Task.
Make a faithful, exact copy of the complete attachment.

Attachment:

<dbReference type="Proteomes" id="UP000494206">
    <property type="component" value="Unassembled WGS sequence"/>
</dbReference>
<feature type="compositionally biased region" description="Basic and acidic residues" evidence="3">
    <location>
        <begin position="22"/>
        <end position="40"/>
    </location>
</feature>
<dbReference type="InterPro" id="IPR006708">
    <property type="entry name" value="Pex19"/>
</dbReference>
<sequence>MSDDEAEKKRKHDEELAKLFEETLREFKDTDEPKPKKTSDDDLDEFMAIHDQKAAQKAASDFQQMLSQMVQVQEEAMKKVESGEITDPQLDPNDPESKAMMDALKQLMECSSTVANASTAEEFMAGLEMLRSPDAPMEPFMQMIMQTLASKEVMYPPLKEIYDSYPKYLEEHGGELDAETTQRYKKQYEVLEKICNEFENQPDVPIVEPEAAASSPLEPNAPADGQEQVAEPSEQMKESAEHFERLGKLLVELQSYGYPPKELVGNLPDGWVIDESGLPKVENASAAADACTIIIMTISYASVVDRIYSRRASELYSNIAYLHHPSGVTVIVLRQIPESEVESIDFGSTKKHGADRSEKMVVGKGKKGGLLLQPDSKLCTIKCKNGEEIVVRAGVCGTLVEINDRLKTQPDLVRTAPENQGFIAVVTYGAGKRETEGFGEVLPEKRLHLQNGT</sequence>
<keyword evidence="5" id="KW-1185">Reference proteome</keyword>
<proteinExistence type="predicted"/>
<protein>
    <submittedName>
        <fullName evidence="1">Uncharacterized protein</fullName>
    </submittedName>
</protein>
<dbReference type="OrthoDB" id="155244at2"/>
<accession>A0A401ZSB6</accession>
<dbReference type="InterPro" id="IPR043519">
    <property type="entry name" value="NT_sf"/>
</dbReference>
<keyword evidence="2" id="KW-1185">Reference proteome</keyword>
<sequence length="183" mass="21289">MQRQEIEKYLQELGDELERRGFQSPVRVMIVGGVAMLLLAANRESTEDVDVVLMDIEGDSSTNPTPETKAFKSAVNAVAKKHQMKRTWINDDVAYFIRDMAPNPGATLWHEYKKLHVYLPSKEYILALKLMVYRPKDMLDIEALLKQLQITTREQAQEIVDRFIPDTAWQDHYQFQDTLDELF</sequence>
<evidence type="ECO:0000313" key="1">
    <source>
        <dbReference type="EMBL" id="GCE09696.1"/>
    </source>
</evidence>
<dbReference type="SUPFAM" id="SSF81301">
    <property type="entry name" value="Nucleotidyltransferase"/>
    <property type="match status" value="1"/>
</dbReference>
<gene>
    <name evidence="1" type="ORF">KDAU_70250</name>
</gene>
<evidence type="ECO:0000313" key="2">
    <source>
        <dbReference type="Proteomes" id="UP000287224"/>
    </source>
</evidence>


<dbReference type="Proteomes" id="UP000494206">
    <property type="component" value="Unassembled WGS sequence"/>
</dbReference>
<feature type="compositionally biased region" description="Basic and acidic residues" evidence="3">
    <location>
        <begin position="22"/>
        <end position="40"/>
    </location>
</feature>
<dbReference type="InterPro" id="IPR006708">
    <property type="entry name" value="Pex19"/>
</dbReference>
<sequence>MSDDEAEKKRKHDEELAKLFEETLREFKDTDEPKPKKTSDDDLDEFMAIHDQKAAQKAASDFQQMLSQMVQVQEEAMKKVESGEITDPQLDPNDPESKAMMDALKQLMECSSTVANASTAEEFMAGLEMLRSPDAPMEPFMQMIMQTLASKEVMYPPLKEIYDSYPKYLEEHGGELDAETTQRYKKQYEVLEKICNEFENQPDVPIVEPEAAASSPLEPNAPADGQEQVAEPSEQMKESAEHFERLGKLLVELQSYGYPPKELVGNLPDGWVIDESGLPKVENASAAADACTIIIMTISYASVVDRIYSRRASELYSNIAYLHHPSGVTVIVLRQIPESEVESIDFGSTKKHGADRSEKMVVGKGKKGGLLLQPDSKLCTIKCKNGEEIVVRAGVCGTLVEINDRLKTQPDLVRTAPENQGFIAVVTYGAGKRETEGFGEVLPEKRLHLQNGT</sequence>
<keyword evidence="5" id="KW-1185">Reference proteome</keyword>
<proteinExistence type="predicted"/>
<protein>
    <submittedName>
        <fullName evidence="1">Uncharacterized protein</fullName>
    </submittedName>
</protein>
<dbReference type="OrthoDB" id="155244at2"/>
<accession>A0A401ZSB6</accession>
<dbReference type="InterPro" id="IPR043519">
    <property type="entry name" value="NT_sf"/>
</dbReference>
<keyword evidence="2" id="KW-1185">Reference proteome</keyword>
<sequence length="183" mass="21289">MQRQEIEKYLQELGDELERRGFQSPVRVMIVGGVAMLLLAANRESTEDVDVVLMDIEGDSSTNPTPETKAFKSAVNAVAKKHQMKRTWINDDVAYFIRDMAPNPGATLWHEYKKLHVYLPSKEYILALKLMVYRPKDMLDIEALLKQLQITTREQAQEIVDRFIPDTAWQDHYQFQDTLDELF</sequence>
<evidence type="ECO:0000313" key="1">
    <source>
        <dbReference type="EMBL" id="GCE09696.1"/>
    </source>
</evidence>
<dbReference type="SUPFAM" id="SSF81301">
    <property type="entry name" value="Nucleotidyltransferase"/>
    <property type="match status" value="1"/>
</dbReference>
<gene>
    <name evidence="1" type="ORF">KDAU_70250</name>
</gene>
<evidence type="ECO:0000313" key="2">
    <source>
        <dbReference type="Proteomes" id="UP000287224"/>
    </source>
</evidence>